Jessica Festa a RoamRight Blog Author

Practical Tips - How To Dress For Travel

Packing light but efficiently is one of the simplest ways to minimize travel stress; at least, it can be, as long as you know how to do it. From choosing the correct carry-on to understanding how to properly pack dress clothes, here is your essential guide on how to dress for travel.

Get The Right Luggage

It doesn't matter what you wear on the road if it's all wrinkled. One solution, especially if you're a business traveler, is the SkyRoll Spinner. This carry-on sized bag has a built-in wrap-around garment bag that ensures dress clothes don’t fold — and therefore don’t crease. Another option is a small rolling garment bag, like the Samsonite Lift2 Carry-On Wheeled Garment, which is also very light-weight. For the ladies, a Spacepak High Heel Bag makes sure dirty heel bottoms don’t touch other clothing.

Make Use Of Packing Cubes

If you love your luggage and don’t want to swap, make use of packing cubes to stay organized, keep garments unwrinkled and save space, especially cubes with compression capabilities. I personally tend toward the smaller cubes as they can help you fit a lot into small pockets of space in your luggage, though at times the larger cubes are also needed. Luckily, they often come in sets with multiple sizes.

Learn The Art Of Layering & Coordinating

Instead of packing all of your favorite clothing, have a game plan. First, choose your color palette and stick with it. This way, you can mix and match pieces to create completely new outfits without having to pack as much. Also use accessories to add some pizazz to a look, like a scarf that fits with your color palette that can also be used as a belt. This trick is especially helpful with bulky items — like sweaters. For example, you can layer a Merino Wool or HeatTech-style t-shirt with a long sleeve cardigan in the chosen color palette.

Know How To Fold Dress Clothes

There are a number of companies that make wrinkle-free clothing for travelers. For those times you don’t have these kinds of items, it helps to know how to properly fold your travel garments — and often a nice, tight roll is a great method. For example, if you have a shirt lay it out face down, fold one arm cuff across the back to meet the other arm cuff. Then, pinch the edge of both cuffs (they should be aligned on top of one another) and bring them down to meet about an inch above the hem of the shirt. From there, roll from the bottom to the top in a neat manner.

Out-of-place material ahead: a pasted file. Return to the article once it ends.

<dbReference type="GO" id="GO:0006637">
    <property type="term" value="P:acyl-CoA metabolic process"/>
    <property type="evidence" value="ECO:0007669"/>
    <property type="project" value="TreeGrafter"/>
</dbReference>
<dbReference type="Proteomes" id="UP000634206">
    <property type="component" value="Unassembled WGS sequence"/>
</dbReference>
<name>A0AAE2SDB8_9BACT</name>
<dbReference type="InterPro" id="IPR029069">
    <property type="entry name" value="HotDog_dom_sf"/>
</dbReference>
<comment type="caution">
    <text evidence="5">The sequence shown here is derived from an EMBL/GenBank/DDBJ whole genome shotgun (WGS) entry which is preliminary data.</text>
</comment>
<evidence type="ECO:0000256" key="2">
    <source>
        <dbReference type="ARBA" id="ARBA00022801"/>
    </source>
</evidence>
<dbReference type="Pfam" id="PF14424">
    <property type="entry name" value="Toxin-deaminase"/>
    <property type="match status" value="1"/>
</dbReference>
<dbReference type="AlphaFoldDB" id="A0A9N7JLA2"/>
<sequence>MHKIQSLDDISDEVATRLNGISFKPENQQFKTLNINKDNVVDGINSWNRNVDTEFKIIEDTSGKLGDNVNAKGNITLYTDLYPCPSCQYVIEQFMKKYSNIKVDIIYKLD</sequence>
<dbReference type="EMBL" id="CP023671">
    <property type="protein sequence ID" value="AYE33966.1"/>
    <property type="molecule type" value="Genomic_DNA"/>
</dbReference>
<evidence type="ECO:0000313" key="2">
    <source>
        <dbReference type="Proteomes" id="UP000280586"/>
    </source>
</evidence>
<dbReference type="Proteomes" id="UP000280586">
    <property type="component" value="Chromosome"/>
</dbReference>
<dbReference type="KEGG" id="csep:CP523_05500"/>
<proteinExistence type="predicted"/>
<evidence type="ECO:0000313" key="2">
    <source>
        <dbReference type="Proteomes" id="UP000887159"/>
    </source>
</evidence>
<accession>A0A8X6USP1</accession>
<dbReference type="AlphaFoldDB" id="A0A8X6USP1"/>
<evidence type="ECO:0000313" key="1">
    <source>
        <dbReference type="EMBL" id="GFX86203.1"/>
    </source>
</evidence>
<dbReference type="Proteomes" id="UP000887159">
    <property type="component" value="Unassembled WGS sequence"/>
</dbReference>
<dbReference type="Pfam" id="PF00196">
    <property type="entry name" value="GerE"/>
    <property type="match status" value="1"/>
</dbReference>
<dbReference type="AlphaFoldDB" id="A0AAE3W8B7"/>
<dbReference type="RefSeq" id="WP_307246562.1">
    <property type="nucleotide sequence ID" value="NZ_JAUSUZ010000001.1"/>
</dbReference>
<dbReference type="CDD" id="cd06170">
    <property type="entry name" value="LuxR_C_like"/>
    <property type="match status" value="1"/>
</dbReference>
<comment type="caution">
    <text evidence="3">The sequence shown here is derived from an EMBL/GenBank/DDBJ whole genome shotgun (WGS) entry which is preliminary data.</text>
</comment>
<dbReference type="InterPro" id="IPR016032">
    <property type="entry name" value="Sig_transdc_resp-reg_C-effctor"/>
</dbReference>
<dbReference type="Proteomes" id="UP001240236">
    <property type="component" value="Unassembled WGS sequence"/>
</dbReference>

For pants, it’s wise to fold along the pleat as even if they do wrinkle it’s a natural area for some texture. Then, roll. It not only saves space, but there’s less material exposed to the other potential wrinkle-causing elements in your bag.

Choose Versatile Items

One of my favorite travel essentials is the Stonewear Designs Breathe Pant, as they’re super comfortable (although they’re surprisingly made from PET plastic bottles) and work as both lounge pants and slacks. They’re also wrinkle-free (for business) and moisture wicking (for adventure). Moreover, I’m a fan of cute yet practical SmartWool shirts that I can wear with jeans or to keep me warm while hiking. Leggings are great as pants on their own, pajamas or for an extra layer of warmth under jeans when it’s cold. Choose items that can work for a variety of scenarios to stretch your luggage space further and stay practical yet stylish.

Learning how to dress for travel can be daunting at first, but once you master these simple best practices, you’ll reduce a lot of the stress during your next trip.

What are some of your best tips when it comes to how to dress for travel?

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About the Author

Jessica Festa

Jessica Festa, a RoamRight Blog Author Jessica Festa is a full-time travel writer who is always up for an adventure. She enjoys getting lost in new cities and having experiences you don’t read about in guidebooks. Some of her favorite travel experiences have been teaching English in Thailand, trekking her way through South America, backpacking Europe solo, road tripping through Australia and doing orphanage work in Ghana. You can follow her adventures on her travel websites, Epicure & Culture and Jessie On A Journey. You can also connect with Jessica directly on Facebook, Twitter and Google Plus, or follow her epicurean adventures on Facebook and Twitter.

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